• The fourth stage 1920 shows the selection of the route-selection affordance 955. As shown by the fifth stage 1925, this selection causes the opening of the route list 1450, which shows two routes from the current location of the device to the selected second search result. The fifth stage 1925 also shows the selection of the second route representation on the route list. As shown by the sixth stage 1930, this selection directs the application to remove from the map a first route 1990 (shown in the fourth and fifth stages 1920 and 1925) to the second search result and instead to show a second route 1995 (shown in the sixth stage 1930) to the second search result. Thus, after zooming out and selecting another search result in the second and third stages 1910 and 1915, and then viewing the other search result on the map during the fourth stage 1920, the user can select and examine a second route to this other search result in the fifth and sixth stages 1925 and 1930.
  • FIG. 20 presents a state diagram 2000 that illustrates the operations of the mapping application while presenting the route-preview page 1400. As mentioned above, the route-preview page displays a route to a selected search result from the search result page 1135, and provides three tools (the route selection control 955, the location-selection control 1452, and the zoom control 975) to examine different search results and different routes to the search results.
  • As shown in FIG. 20, a wait state 2005 is the default state of the application while presenting the route-preview page 1400. From this state, the application transitions to the map-generation state 2020, each time the zoom control 975 is selected to zoom to the location of the displayed search result or to zoom out to view the entire route from the device's current location to the location of the displayed search result. In the map generation state 2020, the application generates the zoomed in/out map and displays this generated map. After displaying this map, the application transitions back to the wait state 2005.
  • From the wait state 2005, the application transitions to the route-generate state 2010, each time a user selects a different route to the search result through the route selection control 955 and the route list 1450. In the route generation state 2010, the application generates the newly specified route and displays this generated route on the displayed map. After displaying this route, the application transitions back to the wait state 2005.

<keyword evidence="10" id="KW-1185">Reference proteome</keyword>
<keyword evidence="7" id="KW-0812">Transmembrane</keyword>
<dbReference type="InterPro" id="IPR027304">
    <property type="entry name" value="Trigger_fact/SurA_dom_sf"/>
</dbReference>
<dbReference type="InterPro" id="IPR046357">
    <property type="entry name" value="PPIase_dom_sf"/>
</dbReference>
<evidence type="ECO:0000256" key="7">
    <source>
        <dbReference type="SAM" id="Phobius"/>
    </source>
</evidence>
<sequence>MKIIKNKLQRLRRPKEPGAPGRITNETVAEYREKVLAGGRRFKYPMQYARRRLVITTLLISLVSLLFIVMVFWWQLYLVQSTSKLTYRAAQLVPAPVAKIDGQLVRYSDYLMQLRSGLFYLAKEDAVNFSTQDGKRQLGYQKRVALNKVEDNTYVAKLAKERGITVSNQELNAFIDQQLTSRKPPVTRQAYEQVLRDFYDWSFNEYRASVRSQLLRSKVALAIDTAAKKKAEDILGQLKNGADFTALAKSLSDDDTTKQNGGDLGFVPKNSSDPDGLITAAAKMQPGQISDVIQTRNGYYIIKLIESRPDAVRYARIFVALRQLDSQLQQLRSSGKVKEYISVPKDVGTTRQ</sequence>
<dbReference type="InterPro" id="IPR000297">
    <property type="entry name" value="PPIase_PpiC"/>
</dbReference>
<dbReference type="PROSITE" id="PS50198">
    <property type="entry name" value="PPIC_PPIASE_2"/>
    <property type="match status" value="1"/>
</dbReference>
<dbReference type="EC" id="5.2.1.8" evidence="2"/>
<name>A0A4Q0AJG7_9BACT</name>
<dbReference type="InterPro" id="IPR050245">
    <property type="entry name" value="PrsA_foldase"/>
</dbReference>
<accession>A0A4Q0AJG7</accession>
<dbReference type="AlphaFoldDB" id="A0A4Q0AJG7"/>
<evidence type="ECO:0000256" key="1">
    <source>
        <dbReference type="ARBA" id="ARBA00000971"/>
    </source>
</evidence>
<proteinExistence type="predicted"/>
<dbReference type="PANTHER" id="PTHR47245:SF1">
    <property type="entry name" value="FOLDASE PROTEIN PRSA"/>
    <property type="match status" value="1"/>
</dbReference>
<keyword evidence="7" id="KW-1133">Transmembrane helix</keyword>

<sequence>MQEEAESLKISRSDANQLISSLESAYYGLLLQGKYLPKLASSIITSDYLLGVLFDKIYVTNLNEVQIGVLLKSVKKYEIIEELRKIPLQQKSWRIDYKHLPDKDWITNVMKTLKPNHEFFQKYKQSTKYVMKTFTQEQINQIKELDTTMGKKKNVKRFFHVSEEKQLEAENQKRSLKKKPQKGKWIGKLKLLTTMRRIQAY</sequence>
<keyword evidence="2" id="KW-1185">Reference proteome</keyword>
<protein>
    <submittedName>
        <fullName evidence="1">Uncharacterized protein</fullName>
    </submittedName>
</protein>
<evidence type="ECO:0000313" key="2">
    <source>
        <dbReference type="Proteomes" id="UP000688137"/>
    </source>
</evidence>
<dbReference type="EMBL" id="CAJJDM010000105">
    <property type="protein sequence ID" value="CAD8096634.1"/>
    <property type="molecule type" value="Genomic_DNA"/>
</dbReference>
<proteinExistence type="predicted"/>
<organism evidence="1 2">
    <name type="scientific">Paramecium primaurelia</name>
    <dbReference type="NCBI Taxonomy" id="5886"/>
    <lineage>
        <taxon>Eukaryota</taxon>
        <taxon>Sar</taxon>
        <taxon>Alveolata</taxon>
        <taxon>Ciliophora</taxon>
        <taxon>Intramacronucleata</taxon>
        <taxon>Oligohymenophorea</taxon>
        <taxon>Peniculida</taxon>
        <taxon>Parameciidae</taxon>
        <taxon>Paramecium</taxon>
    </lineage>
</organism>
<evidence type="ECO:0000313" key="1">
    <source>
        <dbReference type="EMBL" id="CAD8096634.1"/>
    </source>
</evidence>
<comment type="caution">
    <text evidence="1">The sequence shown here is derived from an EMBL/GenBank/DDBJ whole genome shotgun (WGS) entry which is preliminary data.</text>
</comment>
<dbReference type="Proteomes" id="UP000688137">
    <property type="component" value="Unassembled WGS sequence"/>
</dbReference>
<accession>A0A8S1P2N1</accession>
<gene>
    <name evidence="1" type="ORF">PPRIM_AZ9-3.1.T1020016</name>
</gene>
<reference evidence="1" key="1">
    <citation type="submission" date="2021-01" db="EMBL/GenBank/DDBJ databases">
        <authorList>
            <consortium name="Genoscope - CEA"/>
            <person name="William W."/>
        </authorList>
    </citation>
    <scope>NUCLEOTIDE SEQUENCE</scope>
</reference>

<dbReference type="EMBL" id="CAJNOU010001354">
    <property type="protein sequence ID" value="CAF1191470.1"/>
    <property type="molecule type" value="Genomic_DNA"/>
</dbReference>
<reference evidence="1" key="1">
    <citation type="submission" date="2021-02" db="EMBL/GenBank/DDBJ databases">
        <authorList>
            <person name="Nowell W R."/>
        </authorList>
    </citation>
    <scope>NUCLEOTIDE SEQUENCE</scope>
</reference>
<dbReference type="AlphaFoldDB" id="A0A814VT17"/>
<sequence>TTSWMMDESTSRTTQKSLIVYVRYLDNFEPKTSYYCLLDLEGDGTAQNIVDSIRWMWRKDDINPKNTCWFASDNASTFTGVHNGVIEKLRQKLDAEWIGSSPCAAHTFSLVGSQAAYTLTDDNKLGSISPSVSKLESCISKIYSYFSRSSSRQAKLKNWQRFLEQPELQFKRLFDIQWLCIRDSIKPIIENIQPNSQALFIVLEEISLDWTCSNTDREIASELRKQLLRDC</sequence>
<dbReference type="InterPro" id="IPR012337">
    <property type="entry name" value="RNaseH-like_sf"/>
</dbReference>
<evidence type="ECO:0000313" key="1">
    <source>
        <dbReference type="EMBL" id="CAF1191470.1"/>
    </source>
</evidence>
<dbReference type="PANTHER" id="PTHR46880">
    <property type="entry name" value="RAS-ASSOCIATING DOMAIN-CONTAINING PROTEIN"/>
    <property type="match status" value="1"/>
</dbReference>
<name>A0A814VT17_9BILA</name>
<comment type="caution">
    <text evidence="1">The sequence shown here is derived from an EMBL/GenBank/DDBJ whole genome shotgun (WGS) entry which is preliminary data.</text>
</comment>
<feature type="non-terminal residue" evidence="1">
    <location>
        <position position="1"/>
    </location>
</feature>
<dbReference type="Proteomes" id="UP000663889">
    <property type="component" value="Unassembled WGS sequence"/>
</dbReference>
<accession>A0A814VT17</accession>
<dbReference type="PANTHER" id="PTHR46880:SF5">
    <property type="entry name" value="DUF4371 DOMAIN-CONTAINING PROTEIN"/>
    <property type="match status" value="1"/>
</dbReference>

• When a new search result is selected through the location-selection control 1452, the application transitions from the wait state 2005 to state 2015, where it identifies the location of the newly specified search result, and generates the map view for this location at the current zoom level (which is specified by the current value of the zoom control 975). From 2015, the application transitions to 2025 in order to identify a set of one or more routes to the newly specified search result. As mentioned above, the application uses one or more external servers to generate such a set of routes in some embodiments, while in other embodiments, it uses a route-identifying module that executes on the device to identify this set of routes.
  • From 2025, the application transition to the route generation state 2010, where the application generates one of the newly identified routes and displays this generated route on the map generated at 2015. After displaying this route, the application transitions back to the wait state 2005.